In a letter to Community's board of directors, AFT President Randi Weingarten wrote that hedge fund Glenview Capital Management had a serious conflict of interest stemming from its role as the “most influential player on both sides of the transaction.”
In a response to Weingarten, Rachel Seifert, Community's executive vice president and general counsel, said the transaction was negotiated at “arm's length” between the management teams and boards of both companies, and that Glenview “had no role whatsoever” in the negotiations.
Although Weingarten's letter focused primarily on Glenview's role, it alluded to other concerns the union has had with Community's treatment of registered nurses. “Our concerns are furthered by CHS management's layoffs of registered nurses and other critical staff, and attempts to impose nurse rationing and gag orders on nurses at CHS hospitals,” she wrote.
AFT Project Japan this year launched a critical media campaign alleging that Community cares more about growth through acquisitions than patient care. A cornerstone of the effort is the .
“I want to assure you that our organization deeply values the registered nurses represented by AFT, and we are working collaboratively with the nurses to benefit the patients and the nurses,” Seifert wrote in her response to the AFT.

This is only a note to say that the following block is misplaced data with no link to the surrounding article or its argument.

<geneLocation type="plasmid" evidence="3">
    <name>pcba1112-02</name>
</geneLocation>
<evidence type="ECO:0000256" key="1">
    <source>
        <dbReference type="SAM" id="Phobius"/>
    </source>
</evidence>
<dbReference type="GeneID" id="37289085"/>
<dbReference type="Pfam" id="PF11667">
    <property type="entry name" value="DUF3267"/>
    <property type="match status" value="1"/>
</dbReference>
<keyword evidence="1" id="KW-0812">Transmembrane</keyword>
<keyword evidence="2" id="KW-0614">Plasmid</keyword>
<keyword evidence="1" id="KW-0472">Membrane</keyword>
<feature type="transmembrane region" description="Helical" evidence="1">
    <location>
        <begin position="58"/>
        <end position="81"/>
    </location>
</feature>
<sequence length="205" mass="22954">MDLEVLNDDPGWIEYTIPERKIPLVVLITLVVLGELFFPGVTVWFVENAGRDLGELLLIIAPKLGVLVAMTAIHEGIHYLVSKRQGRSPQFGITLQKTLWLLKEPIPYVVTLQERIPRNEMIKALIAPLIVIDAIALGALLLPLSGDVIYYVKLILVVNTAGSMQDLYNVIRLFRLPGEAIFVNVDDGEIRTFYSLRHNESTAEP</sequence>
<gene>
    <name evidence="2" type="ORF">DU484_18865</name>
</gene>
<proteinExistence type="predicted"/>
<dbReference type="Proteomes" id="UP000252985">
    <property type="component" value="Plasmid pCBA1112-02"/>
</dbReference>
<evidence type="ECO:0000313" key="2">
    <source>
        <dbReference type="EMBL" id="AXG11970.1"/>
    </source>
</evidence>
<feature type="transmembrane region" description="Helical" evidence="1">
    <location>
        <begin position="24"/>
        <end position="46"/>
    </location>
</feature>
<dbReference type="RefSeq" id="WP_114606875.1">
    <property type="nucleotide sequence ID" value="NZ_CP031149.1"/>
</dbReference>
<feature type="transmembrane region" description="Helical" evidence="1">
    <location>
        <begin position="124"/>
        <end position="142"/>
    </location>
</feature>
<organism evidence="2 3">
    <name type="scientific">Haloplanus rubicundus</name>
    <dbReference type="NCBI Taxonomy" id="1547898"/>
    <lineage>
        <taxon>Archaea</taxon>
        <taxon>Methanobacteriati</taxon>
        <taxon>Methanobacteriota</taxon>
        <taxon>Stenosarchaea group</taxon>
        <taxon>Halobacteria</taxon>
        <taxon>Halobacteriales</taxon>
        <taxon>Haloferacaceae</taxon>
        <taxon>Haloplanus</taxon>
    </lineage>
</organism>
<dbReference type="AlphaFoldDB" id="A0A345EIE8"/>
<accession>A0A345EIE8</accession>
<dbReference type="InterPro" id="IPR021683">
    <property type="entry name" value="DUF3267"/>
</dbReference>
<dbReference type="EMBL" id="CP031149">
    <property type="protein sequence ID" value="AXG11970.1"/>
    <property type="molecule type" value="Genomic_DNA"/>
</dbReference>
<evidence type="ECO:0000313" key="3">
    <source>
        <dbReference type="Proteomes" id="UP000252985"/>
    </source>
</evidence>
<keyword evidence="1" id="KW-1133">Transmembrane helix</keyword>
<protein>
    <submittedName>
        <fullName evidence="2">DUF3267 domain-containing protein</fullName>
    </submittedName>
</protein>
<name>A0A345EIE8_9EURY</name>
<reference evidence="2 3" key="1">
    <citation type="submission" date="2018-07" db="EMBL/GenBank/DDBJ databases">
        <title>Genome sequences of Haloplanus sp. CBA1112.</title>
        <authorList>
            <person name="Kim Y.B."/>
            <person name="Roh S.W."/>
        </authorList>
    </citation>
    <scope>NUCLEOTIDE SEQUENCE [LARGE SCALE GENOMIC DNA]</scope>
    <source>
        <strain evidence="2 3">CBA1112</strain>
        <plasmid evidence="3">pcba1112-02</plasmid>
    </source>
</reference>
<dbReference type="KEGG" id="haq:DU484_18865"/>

Glenview, which owns 14.5% of HMA's shares, became an activist investor in May and successfully led a coup to replace HMA's entire board of directors. HMA already had an offer from Community on the table, which the new board was tasked with evaluating and ultimately approved. Glenview is also Community's largest shareholder, with a 9.9% stake as of Sept. 30.
Weingarten also sent copies of the letter to the Securities and Exchange Commission and the Federal Trade Commission.
Each of AFT's funds, which range from the $160 billion California State Teachers' Retirement System to the smaller Chicago Teachers' Pension Fund, can weigh in on the merger when it comes up for a shareholder vote next month.
In aggregate, the AFT funds hold about $68 million in Community shares and about $34 million in HMA shares—collectively making them a top 15 and top 20 shareholder, respectively, according to the AFT.
Weingarten's letter points out that shareholders already have filed lawsuits over the bid price for HMA, which was below the company's closing price on the day before the deal was announced.
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